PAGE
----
Get ready to send money with Google Assistant soon, and pay for stuff easier online

Google recently made Android money transfers to email contacts incredibly easy, hassle-free and with absolutely no fees involved, even for sending currency from Gmail to, say, a Yahoo or Outlook account.

Meanwhile, the search giant’s dedicated digital wallet platform continued its relatively slow global expansion, previewing a major partnership with old-school e-payment service PayPal, and carefully cooking up the next wave of around-the-world launches, as announced at I/O 2017.

Also at the still-ongoing annual developer conference moved from San Francisco to Mountain View last year, we found out about another very cool trick headed to the Google Assistant “in the upcoming months.”

We’re talking legit peer-to-peer payments controlled by voice, and the whole process is exactly as awesomely convenient and futuristic as it sounds. At least on paper, it looks like all you’ll need to do is summon your virtual assistant, say something along the lines of “send $10 to Jane for pizza” or whatever, and then confirm the “transaction” with your fingerprint on supported Android smartphones.

The feature should also work on the substantially upgraded Google Home, and it’s only contingent on linking a debit card to a valid Google account, which is something you’ve probably already done for Play Store purchases.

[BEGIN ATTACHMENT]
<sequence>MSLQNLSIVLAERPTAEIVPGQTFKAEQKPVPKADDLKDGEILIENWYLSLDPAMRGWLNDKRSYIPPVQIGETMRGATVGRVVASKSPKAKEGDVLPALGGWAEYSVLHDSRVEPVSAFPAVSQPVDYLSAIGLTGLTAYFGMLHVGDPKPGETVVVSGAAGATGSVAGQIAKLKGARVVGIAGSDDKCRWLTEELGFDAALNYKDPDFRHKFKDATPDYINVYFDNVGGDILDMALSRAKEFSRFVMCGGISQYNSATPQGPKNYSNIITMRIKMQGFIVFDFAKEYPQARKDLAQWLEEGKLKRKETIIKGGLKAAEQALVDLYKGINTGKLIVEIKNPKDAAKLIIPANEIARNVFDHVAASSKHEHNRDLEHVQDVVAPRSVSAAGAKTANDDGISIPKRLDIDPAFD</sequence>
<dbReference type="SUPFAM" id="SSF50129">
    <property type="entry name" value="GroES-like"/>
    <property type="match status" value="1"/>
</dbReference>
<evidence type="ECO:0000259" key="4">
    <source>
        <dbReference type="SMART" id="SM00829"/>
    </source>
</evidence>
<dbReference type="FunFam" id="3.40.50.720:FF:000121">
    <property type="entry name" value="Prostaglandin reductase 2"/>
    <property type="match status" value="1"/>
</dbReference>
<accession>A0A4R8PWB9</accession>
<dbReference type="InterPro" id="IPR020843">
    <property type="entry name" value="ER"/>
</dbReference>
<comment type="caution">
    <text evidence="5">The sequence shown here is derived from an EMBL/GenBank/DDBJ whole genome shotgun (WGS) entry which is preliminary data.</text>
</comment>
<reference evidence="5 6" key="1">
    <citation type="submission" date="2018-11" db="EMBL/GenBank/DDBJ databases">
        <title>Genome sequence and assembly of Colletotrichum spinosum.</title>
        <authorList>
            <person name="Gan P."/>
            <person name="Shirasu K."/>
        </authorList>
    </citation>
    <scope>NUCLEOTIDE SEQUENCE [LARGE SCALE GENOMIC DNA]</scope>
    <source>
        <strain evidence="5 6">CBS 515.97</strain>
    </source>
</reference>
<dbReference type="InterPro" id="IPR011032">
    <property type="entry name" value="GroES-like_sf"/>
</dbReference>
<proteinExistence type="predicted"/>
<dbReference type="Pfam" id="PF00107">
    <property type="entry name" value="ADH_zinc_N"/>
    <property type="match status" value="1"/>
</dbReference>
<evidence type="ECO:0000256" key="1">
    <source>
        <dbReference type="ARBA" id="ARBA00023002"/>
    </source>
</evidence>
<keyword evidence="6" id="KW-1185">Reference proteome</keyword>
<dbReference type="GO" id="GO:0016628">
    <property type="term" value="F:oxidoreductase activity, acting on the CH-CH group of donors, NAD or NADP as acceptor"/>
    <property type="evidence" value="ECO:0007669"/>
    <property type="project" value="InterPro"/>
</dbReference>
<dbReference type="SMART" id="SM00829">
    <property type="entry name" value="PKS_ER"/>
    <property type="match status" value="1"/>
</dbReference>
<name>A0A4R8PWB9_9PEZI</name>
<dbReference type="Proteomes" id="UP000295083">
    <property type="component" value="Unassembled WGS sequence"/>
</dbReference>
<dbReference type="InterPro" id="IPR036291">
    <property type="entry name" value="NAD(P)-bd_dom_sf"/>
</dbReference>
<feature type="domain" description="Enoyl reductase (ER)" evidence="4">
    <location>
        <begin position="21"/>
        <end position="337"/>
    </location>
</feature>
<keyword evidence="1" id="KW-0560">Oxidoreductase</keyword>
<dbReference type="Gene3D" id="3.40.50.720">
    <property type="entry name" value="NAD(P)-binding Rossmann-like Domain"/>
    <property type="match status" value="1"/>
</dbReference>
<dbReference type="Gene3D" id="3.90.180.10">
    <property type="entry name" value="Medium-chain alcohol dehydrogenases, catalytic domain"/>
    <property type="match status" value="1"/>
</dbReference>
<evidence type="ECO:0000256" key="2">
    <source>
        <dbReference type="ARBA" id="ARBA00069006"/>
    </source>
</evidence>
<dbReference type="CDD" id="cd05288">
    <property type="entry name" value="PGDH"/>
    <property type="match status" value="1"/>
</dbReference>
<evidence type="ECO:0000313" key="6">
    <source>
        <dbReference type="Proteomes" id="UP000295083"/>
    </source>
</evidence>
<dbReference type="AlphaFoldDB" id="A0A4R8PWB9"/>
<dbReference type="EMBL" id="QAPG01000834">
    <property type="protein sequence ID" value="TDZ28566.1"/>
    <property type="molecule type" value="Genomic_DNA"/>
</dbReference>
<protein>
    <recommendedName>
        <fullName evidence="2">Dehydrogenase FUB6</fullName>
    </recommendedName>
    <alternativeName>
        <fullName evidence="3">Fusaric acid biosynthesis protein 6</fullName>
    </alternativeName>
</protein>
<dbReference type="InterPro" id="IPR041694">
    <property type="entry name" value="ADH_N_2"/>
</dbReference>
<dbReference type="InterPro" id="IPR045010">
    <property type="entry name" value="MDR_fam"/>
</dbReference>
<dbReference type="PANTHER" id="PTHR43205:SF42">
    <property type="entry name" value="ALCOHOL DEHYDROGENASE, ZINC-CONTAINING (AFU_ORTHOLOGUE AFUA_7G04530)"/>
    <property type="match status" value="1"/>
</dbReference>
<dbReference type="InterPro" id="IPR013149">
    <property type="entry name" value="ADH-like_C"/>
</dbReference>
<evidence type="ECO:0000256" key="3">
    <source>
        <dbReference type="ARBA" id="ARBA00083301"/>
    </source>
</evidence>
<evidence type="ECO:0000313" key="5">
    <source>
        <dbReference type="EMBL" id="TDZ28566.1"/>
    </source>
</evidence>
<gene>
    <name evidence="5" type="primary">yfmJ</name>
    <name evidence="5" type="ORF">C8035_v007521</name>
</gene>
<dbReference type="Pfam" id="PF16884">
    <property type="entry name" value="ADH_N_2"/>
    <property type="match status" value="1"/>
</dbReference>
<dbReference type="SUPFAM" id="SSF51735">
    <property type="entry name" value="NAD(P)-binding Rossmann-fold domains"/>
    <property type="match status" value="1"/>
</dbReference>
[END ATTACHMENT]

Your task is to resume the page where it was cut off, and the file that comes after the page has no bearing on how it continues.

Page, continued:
Another important related announcement, this one focusing on app developers for the time being, is that of the Google Payment API, letting people “pay in app or online with any verified credit or debit card saved to their Google Account”… sometime soon. No Android Pay installation needed for users, and no trying to remember and type “multiple lines of payment details”. Just a security code, and you’re all set. Now that’s the future of payments.

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About The Author
Adrian Diaconescu
Adrian has had an insatiable passion for writing since he was in school and found himself writing philosophical essays about the meaning of life and the differences between light and dark beer. Later, he realized this was pretty much his only marketable skill, so he first created a personal blog (in Romanian) and then discovered his true calling, which is writing about all things tech (in English).